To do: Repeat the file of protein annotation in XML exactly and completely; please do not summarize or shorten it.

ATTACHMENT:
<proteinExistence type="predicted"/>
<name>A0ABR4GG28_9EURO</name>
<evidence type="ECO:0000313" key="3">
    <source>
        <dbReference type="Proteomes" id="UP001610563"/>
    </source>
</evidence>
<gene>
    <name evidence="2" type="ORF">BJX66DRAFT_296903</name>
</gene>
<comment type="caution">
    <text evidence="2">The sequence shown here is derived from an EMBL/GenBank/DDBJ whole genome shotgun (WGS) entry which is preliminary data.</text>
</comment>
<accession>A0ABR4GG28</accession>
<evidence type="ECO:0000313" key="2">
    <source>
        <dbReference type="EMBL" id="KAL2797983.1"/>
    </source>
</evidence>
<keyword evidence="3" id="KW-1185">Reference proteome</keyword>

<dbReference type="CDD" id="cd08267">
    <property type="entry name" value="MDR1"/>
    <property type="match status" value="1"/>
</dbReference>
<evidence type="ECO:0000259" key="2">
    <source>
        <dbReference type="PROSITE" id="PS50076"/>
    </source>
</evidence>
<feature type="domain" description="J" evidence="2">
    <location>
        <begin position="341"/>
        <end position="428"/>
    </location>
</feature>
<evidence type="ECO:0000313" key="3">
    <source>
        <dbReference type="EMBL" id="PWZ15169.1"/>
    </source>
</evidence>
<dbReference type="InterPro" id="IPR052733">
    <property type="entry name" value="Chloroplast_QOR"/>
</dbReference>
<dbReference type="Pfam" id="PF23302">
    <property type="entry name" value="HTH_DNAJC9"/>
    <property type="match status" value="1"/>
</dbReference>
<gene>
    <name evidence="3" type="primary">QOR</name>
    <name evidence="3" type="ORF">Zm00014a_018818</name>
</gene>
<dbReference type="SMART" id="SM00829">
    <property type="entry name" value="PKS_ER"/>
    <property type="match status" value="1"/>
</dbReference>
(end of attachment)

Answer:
<proteinExistence type="predicted"/>
<name>A0ABR4GG28_9EURO</name>
<evidence type="ECO:0000313" key="3">
    <source>
        <dbReference type="Proteomes" id="UP001610563"/>
    </source>
</evidence>
<gene>
    <name evidence="2" type="ORF">BJX66DRAFT_296903</name>
</gene>
<comment type="caution">
    <text evidence="2">The sequence shown here is derived from an EMBL/GenBank/DDBJ whole genome shotgun (WGS) entry which is preliminary data.</text>
</comment>
<accession>A0ABR4GG28</accession>
<evidence type="ECO:0000313" key="2">
    <source>
        <dbReference type="EMBL" id="KAL2797983.1"/>
    </source>
</evidence>
<keyword evidence="3" id="KW-1185">Reference proteome</keyword>

<dbReference type="CDD" id="cd08267">
    <property type="entry name" value="MDR1"/>
    <property type="match status" value="1"/>
</dbReference>
<evidence type="ECO:0000259" key="2">
    <source>
        <dbReference type="PROSITE" id="PS50076"/>
    </source>
</evidence>
<feature type="domain" description="J" evidence="2">
    <location>
        <begin position="341"/>
        <end position="428"/>
    </location>
</feature>
<evidence type="ECO:0000313" key="3">
    <source>
        <dbReference type="EMBL" id="PWZ15169.1"/>
    </source>
</evidence>
<dbReference type="InterPro" id="IPR052733">
    <property type="entry name" value="Chloroplast_QOR"/>
</dbReference>
<dbReference type="Pfam" id="PF23302">
    <property type="entry name" value="HTH_DNAJC9"/>
    <property type="match status" value="1"/>
</dbReference>
<gene>
    <name evidence="3" type="primary">QOR</name>
    <name evidence="3" type="ORF">Zm00014a_018818</name>
</gene>
<dbReference type="SMART" id="SM00829">
    <property type="entry name" value="PKS_ER"/>
    <property type="match status" value="1"/>
</dbReference>